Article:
One of the biggest secrets to growing big, healthy, and productive tomatoes is knowing how and when to fertilize your plants.
Tomato plants are heavy feeders from the soil. And unfortunately, no matter how rich and fertile your soil might be, they can quickly deplete it’s nutrients.
That is why fertilizing plays a vital role in a tomato plants overall health and vitality. And of course, at harvest time, helps create a more bountiful harvest.
But as you will see below, the secret to success lies is knowing when to fertilize, and just how much to use on your plants. And in addition, when to stop fertilizing all-together.
How & When To Fertilize Tomato Plants
Tomato plants benefit from fertilizing at several key points of their life cycle. Here is a look at just when and how to fertilize tomato plants.
Fertilizing Tomato Seedlings
For those that start their own seeds indoors, it is a great idea to fertilize lightly from the get-go.
This can be done easily by adding worm castings or slow-release organic fertilizer to the seed-starting mix when planting. It can also be provided when watering seedlings with a weak mixture of compost, worm casting, or liquid fertilizer tea weekly when seeds mature beyond the 4 week mark.
For those that purchase transplants from their local greenhouse or garden center, chances are the plants have been fertilized a bit already. But giving them a weak dose when you bring them home is a great idea. (See : How To Make Compost Tea)
Fertilizing Tomatoes When Planting
Giving plants a boost of slow-release fertilizer at planting time is extremely important. During their first 4 to 8 weeks in the ground, tomatoes need a slow, steady diet to build a strong root structure.
The best way to do this is to fill planting holes with a power-packed punch of nutrients. Begin by adding in a few cups of compost to each planting hole.
Compost is filled with a great balance of nutrients that release their power slowly over time. Likewise, adding in 1/4 cup of worm castings to the planting hole provides even more long-term, slow-release nutrients.
If you don’t have compost or worm castings available, you can also use an all-purpose, organic, slow release fertilizer. See: Jobes Organic Tomato Fertilizer
Fertilizing Growing Tomato Plants
Once transplanted, young tomato plants need a few weeks to adjust to the soil before fertilizing again. The shock of transplant can be hard on plants, and adding fertilizer too early can actually harm them.
Once tomatoes have been in the ground for 3 to 4 weeks, it’s time to start fertilizing again. At this point they are established, and ready to take off.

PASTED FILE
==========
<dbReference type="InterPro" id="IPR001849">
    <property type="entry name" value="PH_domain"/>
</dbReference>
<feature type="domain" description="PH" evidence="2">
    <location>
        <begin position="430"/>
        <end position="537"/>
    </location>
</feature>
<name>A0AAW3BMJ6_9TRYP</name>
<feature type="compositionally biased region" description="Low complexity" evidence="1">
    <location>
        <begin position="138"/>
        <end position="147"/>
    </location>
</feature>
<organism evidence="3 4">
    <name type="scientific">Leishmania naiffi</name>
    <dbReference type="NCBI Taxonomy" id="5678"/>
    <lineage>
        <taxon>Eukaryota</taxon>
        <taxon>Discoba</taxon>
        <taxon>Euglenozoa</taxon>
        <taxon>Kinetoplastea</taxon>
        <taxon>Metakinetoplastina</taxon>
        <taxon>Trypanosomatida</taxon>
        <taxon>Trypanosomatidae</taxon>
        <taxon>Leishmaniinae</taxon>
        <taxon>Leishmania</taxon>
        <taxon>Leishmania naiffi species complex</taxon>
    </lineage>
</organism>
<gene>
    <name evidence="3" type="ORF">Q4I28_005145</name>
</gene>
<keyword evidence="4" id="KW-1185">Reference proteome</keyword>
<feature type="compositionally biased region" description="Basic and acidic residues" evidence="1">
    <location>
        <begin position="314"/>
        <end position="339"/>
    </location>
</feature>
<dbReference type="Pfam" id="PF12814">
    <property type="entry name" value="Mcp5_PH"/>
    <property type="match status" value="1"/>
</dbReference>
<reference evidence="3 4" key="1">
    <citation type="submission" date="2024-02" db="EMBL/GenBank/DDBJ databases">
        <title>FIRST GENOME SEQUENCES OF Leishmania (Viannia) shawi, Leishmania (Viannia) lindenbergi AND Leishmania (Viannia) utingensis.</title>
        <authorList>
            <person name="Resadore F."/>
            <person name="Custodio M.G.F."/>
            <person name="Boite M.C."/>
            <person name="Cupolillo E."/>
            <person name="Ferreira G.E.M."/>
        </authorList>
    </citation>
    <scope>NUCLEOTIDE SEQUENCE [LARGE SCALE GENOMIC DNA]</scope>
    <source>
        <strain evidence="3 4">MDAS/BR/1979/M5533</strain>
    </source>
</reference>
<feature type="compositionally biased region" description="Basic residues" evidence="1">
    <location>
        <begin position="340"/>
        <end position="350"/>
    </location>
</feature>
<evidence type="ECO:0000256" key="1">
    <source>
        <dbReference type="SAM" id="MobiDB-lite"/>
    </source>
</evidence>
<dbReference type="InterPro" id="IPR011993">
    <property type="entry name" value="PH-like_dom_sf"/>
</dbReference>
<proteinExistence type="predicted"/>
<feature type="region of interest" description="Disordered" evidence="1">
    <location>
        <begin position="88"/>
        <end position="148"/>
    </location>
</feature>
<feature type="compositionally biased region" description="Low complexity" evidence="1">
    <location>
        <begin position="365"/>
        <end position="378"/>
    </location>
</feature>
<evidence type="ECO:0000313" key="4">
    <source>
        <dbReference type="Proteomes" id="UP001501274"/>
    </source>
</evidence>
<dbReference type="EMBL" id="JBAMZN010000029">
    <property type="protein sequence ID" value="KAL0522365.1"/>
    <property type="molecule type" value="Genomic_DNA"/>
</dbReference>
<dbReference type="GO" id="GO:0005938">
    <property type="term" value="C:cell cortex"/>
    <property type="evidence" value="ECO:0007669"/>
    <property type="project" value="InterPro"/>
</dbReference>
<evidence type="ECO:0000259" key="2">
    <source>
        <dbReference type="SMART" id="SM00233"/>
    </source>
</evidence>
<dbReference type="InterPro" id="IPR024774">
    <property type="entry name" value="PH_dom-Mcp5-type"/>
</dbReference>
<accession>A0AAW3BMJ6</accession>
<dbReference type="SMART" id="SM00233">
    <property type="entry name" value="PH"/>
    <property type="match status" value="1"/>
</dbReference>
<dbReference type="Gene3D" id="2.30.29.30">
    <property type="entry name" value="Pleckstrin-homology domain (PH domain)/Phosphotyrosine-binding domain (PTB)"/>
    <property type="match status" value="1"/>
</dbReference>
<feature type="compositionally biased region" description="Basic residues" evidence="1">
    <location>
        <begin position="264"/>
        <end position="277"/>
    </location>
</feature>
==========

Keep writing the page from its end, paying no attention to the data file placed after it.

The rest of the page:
The key when fertilizing growing tomato plants is to add nutrients in a low and slow method. Adding too much fertilizer all at once can create major long term issues.
For one, using too much fertilizer can burn and damage plants. But it can also put the plant into overdrive producing only foliage and growth – and not blooms.
Using a liquid fertilizer like compost or worm casting tea every 14 days is the way to go. Fertilizing tomato plants with liquid helps in two distinct ways, absorbing nutrients through the plant’s roots, and the leaves.
Again, if compost or worm casting tea are not available, you can use liquid organic fertilizer as an alternative. Use the fertilizer at half of the recommended strength every two weeks. This helps keep a slow, steady supply of nutrients coming to the plants.
When To Stop Fertilizing
Although tomato plants benefit greatly from fertilizer, as mentioned earlier, too many nutrients can be a problem. And that includes fertilizing too late in the growing season.
As soon as plants have begun to set a large portion of their fruit and harvesting is about to begin in earnest, fertilizing should cease.
Fertilizing late in the growing season can cause plants to stop producing blooms to concentrate on more foliage growth. In addition, the fertilizer is simply not necessary nor helpful to creating more blooms.
One final way to help your plants produce more is to pick ripe fruit daily. By picking on a regular basis, nutrients can go toward helping new fruit develop instead of over-ripening old fruit.
Here is to fertilizing your tomato plants this year for a bigger, better harvest!
This Is My Garden is a website dedicated to spreading the love and knowledge of gardening around the world. We publish two new garden articles each week. This article may contain affiliate links.